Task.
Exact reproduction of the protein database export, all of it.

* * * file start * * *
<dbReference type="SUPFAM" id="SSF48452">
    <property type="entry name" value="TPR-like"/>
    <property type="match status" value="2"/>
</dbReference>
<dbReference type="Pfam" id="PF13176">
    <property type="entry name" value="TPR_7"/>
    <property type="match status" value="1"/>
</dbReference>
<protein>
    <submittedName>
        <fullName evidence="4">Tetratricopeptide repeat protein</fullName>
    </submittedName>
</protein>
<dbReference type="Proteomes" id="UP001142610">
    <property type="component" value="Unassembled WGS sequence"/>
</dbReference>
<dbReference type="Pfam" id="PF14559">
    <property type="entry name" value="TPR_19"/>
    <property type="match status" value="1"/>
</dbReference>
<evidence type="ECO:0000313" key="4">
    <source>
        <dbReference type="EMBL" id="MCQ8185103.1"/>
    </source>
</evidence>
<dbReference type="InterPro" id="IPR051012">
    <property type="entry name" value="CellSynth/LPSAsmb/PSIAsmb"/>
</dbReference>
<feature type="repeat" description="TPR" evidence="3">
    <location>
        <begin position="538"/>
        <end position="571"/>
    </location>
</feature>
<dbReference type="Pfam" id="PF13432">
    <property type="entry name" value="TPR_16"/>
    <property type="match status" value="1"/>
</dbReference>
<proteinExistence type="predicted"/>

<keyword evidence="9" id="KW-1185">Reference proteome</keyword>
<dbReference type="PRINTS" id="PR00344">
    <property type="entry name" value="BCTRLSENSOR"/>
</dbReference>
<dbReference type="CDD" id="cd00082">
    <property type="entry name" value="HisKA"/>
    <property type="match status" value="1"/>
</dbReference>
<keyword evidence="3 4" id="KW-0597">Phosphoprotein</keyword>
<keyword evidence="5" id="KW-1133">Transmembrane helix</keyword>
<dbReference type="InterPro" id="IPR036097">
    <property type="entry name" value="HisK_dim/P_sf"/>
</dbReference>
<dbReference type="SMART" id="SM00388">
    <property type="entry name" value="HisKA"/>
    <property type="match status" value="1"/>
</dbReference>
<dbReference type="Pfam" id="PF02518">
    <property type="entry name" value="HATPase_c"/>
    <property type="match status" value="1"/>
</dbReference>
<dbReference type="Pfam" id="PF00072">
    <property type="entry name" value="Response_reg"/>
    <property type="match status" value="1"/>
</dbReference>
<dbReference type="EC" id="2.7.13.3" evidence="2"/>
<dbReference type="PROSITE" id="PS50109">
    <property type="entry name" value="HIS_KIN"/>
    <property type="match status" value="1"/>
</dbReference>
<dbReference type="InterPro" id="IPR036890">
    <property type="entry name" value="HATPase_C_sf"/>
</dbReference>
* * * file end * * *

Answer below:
<dbReference type="SUPFAM" id="SSF48452">
    <property type="entry name" value="TPR-like"/>
    <property type="match status" value="2"/>
</dbReference>
<dbReference type="Pfam" id="PF13176">
    <property type="entry name" value="TPR_7"/>
    <property type="match status" value="1"/>
</dbReference>
<protein>
    <submittedName>
        <fullName evidence="4">Tetratricopeptide repeat protein</fullName>
    </submittedName>
</protein>
<dbReference type="Proteomes" id="UP001142610">
    <property type="component" value="Unassembled WGS sequence"/>
</dbReference>
<dbReference type="Pfam" id="PF14559">
    <property type="entry name" value="TPR_19"/>
    <property type="match status" value="1"/>
</dbReference>
<evidence type="ECO:0000313" key="4">
    <source>
        <dbReference type="EMBL" id="MCQ8185103.1"/>
    </source>
</evidence>
<dbReference type="InterPro" id="IPR051012">
    <property type="entry name" value="CellSynth/LPSAsmb/PSIAsmb"/>
</dbReference>
<feature type="repeat" description="TPR" evidence="3">
    <location>
        <begin position="538"/>
        <end position="571"/>
    </location>
</feature>
<dbReference type="Pfam" id="PF13432">
    <property type="entry name" value="TPR_16"/>
    <property type="match status" value="1"/>
</dbReference>
<proteinExistence type="predicted"/>

<keyword evidence="9" id="KW-1185">Reference proteome</keyword>
<dbReference type="PRINTS" id="PR00344">
    <property type="entry name" value="BCTRLSENSOR"/>
</dbReference>
<dbReference type="CDD" id="cd00082">
    <property type="entry name" value="HisKA"/>
    <property type="match status" value="1"/>
</dbReference>
<keyword evidence="3 4" id="KW-0597">Phosphoprotein</keyword>
<keyword evidence="5" id="KW-1133">Transmembrane helix</keyword>
<dbReference type="InterPro" id="IPR036097">
    <property type="entry name" value="HisK_dim/P_sf"/>
</dbReference>
<dbReference type="SMART" id="SM00388">
    <property type="entry name" value="HisKA"/>
    <property type="match status" value="1"/>
</dbReference>
<dbReference type="Pfam" id="PF02518">
    <property type="entry name" value="HATPase_c"/>
    <property type="match status" value="1"/>
</dbReference>
<dbReference type="Pfam" id="PF00072">
    <property type="entry name" value="Response_reg"/>
    <property type="match status" value="1"/>
</dbReference>
<dbReference type="EC" id="2.7.13.3" evidence="2"/>
<dbReference type="PROSITE" id="PS50109">
    <property type="entry name" value="HIS_KIN"/>
    <property type="match status" value="1"/>
</dbReference>
<dbReference type="InterPro" id="IPR036890">
    <property type="entry name" value="HATPase_C_sf"/>
</dbReference>